There are few artists that have had the success Taylor Swift has seen in her 24 years of life. With the music industry changing in new ways, the superstar takes to her trusty pen and paper to open up about what it means to be a modern artist, honing in on what she dubs her "love affair" with fans.

Swift spills her thoughts in an opinion article in the Wall Street Journal. She admits that to her, the music industry is not 'dying.' Instead, she says, "it's just coming alive."

While album sales are going down, the ever-motivated optimist who nabbed the only triple Platinum album of 2012 with 'Red,' says it should challenge artists to work harder, breaking through to an emotional level with fans that will hopefully translate into higher record sales.

And one thing Swift relies on to keep her fans close? Surprise. "I think forming a bond with fans in the future will come in the form of constantly providing them with the element of surprise. No, I did not say 'shock'; I said 'surprise.' I believe couples can stay in love for decades if they just continue to surprise each other, so why can't this love affair exist between an artist and their fans?" she asks.

Indeed, the 'Love Story' hitmaker looks at life through the lens of a romantic, from her personal love relationships, to her approach toward music and the millions of Swifties rooting for her.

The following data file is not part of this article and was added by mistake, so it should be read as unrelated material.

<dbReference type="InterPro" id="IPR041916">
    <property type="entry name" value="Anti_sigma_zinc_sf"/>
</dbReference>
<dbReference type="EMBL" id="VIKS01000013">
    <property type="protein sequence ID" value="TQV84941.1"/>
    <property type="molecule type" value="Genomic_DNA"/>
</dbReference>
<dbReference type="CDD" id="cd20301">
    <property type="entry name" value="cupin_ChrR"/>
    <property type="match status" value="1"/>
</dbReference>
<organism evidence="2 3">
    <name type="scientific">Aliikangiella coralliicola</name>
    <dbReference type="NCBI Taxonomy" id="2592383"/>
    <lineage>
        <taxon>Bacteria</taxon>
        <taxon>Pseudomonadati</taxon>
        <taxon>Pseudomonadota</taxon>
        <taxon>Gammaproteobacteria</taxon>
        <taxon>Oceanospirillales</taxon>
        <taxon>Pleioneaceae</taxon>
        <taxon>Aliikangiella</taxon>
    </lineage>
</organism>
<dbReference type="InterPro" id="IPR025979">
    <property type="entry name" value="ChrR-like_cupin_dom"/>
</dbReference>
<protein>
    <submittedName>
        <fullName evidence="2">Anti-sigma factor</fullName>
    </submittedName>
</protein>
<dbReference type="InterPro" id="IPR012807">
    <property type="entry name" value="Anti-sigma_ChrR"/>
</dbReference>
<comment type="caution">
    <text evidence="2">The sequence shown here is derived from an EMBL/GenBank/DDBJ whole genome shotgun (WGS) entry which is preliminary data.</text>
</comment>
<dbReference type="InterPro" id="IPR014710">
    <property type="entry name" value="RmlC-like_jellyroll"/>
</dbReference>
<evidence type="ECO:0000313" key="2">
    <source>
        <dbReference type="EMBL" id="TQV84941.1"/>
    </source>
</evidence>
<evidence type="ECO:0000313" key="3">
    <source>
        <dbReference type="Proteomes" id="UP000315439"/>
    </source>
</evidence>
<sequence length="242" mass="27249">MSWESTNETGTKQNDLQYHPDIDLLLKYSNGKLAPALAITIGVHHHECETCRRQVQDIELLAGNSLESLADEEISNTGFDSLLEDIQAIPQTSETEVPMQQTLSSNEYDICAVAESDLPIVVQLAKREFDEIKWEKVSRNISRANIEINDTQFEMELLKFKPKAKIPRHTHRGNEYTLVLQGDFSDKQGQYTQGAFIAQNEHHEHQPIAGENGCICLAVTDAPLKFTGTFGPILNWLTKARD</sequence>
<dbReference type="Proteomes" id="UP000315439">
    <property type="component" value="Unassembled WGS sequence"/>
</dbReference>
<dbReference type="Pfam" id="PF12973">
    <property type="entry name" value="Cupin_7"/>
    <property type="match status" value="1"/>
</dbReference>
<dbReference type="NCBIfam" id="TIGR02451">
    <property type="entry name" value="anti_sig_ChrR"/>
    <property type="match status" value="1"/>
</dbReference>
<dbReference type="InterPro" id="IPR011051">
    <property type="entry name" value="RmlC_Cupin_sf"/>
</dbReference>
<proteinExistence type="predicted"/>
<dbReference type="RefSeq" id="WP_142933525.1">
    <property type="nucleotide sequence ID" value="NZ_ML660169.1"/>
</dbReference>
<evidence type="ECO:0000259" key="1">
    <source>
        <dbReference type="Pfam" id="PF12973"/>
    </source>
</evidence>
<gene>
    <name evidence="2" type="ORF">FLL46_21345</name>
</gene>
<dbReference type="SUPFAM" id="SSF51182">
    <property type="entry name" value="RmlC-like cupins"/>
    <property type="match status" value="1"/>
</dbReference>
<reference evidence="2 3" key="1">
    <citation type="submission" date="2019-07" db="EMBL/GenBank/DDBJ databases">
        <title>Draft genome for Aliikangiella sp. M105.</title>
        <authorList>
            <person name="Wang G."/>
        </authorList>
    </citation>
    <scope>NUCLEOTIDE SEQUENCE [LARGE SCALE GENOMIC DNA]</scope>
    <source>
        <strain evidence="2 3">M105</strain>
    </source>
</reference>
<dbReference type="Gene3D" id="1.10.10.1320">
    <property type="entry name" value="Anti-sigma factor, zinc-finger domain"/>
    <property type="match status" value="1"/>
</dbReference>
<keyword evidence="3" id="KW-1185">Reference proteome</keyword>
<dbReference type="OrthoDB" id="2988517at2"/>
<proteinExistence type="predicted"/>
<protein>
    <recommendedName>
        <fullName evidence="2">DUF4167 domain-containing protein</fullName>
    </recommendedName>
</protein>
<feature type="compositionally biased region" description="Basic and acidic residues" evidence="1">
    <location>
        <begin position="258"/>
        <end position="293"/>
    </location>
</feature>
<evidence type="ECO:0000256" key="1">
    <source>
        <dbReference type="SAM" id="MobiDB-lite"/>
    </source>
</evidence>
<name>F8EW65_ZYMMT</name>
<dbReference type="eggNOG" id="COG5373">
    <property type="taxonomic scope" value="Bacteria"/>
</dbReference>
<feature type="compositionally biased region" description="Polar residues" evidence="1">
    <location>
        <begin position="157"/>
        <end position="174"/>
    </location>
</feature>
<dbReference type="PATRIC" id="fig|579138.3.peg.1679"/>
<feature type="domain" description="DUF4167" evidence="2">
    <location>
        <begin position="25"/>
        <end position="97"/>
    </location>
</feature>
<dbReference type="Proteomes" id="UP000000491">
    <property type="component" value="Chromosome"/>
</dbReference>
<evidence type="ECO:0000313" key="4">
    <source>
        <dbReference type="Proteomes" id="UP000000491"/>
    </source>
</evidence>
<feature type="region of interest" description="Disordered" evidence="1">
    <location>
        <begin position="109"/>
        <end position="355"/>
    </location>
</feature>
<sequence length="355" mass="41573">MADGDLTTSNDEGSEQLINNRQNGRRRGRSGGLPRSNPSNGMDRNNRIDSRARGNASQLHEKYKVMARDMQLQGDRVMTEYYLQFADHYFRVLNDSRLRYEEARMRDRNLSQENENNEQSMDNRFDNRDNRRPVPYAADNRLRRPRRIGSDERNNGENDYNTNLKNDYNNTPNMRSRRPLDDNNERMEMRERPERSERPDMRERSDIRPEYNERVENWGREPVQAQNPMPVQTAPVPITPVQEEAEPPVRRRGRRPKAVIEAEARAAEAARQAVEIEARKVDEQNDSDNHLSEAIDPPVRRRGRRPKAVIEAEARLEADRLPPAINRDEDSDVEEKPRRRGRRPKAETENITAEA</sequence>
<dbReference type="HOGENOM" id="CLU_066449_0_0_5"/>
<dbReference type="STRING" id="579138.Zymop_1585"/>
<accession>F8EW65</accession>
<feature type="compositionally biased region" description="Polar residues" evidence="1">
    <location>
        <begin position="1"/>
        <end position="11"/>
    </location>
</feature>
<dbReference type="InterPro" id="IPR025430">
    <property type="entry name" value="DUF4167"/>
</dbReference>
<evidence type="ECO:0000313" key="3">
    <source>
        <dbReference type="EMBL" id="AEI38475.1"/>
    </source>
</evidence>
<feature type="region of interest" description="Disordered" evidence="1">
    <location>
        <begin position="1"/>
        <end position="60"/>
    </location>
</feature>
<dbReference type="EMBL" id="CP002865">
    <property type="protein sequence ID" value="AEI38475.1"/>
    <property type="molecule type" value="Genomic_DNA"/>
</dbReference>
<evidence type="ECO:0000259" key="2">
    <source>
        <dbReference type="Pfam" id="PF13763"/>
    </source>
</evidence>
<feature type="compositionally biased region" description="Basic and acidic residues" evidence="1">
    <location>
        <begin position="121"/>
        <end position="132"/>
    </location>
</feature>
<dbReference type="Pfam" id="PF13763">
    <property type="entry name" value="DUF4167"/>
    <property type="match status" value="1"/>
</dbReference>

She continues, "My generation was raised being able to flip channels if we got bored, and we read the last page of the book when we got impatient. We want to be caught off guard, delighted, left in awe. I hope the next generation's artists will continue to think of inventive ways of keeping their audiences on their toes, as challenging as that might be."

The songstress definitely keeps her audience on their toes. Swift invited surprise special guests to her stadium Red Tour, always giving fans a reason to cheer and scream in disbelief, whether Jennifer Lopez, Tegan and Sara, Ellie Goulding, or Hunter Hayes graced the stage.

As times change and the world continues to modernize, Swift is accepting these shifts in stride. And that includes trading Sharpies for selfies. "There are a few things I have witnessed becoming obsolete in the past few years, the first being autographs," she explains. "I haven't been asked for an autograph since the invention of the iPhone with a front-facing camera. The only memento 'kids these days' want is a selfie. It's part of the new currency, which seems to be "how many followers you have on Instagram."

A day after being published, Swift's op-ed piece is the water cooler chatter in offices everywhere. Mark up this new venture as a columnist as another success for the singer.

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